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Dr Joanna Cook

Dr Joanna Cook

Lecturer in Medical Anthropology at UCL

Dr Joanna Cook is Lecturer in Medical Anthropology at UCL

Joanna Cook has written and lectured on the Anthropology of Ethics, Asceticism, Religion, Buddhism, Fieldwork Methodology, the Gift, Gender, and Medical Anthropology.She has a long-standing research involvement with Thailand. Her earlier research focused on meditation as a monastic activity. Her monograph, Meditation in Modern Buddhism: Renunciation and Change in Thai Monastic Life, examines meditation in Thailand in detail and explores the subjective signification of monastic duties and ascetic practices focusing particularly on the motivation and experience of renouncers, the effect meditative practices have on individuals and community organization, and gender hierarchy within the context of the monastery.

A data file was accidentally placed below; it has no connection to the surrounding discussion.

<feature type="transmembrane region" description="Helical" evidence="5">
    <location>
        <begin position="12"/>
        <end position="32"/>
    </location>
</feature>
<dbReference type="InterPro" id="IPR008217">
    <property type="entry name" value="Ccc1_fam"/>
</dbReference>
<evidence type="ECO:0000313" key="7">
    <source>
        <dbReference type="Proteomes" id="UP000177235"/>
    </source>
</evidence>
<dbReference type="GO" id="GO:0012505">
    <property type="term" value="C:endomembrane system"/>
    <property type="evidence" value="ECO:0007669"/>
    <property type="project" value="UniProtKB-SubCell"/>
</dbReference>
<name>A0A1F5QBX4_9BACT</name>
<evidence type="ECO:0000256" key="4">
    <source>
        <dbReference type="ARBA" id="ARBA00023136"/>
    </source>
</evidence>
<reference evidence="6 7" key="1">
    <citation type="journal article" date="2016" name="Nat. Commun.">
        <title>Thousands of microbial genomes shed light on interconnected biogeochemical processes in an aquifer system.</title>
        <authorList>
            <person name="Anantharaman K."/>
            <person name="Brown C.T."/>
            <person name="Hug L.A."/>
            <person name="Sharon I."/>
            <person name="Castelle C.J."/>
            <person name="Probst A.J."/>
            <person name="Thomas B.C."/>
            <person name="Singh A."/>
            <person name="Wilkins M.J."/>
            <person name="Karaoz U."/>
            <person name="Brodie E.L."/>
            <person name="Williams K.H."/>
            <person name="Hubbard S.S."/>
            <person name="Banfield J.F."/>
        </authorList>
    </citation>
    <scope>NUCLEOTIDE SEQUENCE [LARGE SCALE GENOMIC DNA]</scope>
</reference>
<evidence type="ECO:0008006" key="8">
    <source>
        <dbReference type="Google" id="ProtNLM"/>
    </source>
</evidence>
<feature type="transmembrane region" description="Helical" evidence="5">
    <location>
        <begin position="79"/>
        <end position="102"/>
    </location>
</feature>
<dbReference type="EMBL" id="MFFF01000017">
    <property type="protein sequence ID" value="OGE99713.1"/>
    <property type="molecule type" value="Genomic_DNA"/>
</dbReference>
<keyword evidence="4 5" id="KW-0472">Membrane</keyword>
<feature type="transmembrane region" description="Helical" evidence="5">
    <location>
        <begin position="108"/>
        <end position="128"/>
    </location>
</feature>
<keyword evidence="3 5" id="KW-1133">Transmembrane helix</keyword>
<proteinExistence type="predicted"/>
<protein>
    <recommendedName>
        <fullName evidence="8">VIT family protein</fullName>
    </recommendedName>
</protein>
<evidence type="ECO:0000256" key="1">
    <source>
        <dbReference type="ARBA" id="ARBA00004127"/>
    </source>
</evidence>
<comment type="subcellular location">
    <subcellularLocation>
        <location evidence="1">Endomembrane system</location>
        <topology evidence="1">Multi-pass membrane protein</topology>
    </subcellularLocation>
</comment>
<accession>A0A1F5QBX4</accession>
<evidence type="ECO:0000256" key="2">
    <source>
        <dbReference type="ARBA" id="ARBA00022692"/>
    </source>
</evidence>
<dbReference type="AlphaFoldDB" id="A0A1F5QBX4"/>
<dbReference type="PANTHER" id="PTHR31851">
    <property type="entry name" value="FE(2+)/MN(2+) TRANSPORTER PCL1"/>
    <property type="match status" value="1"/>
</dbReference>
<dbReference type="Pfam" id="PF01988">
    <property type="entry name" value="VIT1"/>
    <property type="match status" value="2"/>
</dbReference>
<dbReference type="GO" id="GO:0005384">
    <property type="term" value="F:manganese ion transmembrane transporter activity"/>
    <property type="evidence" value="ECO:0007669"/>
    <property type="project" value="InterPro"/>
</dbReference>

Dr. Cook's current research examines the introduction of meditation techniques into therapeutic practice in the UK focusing on questions of ethics, well-being and the dialogue between religion and therapy.

She is a co-organizer of two research networks.

Firstly, the 'Detachment Network', which considers detachment and disconnection as keys to new anthropological heuristics: both as a counterpoint to the multidisciplinary extension of metaphors of connection and relationality, and as a way of recasting the limits and contours of what counts in various contexts as a relationship.

Secondly, the Buddhist Ethics Network. This network brings together scholars interested in Buddhist ethics and is developed in collaboration with the Fo Guang Shan, an internationally prolific and proselytizing Taiwanese Buddhist organization.

Dr. Cook is an Academic Associate at The College of Religious Studies, Mahidol University, Bangkok. She is also an Affiliated Scholar at the Centre of South Asian Studies, University of Cambridge.

Joanna Cook is the coordinator of The Laboratory for the Ethnography of the UK (LabUK) - a research platform for the study of contemporary British society and culture through an anthropological lens.

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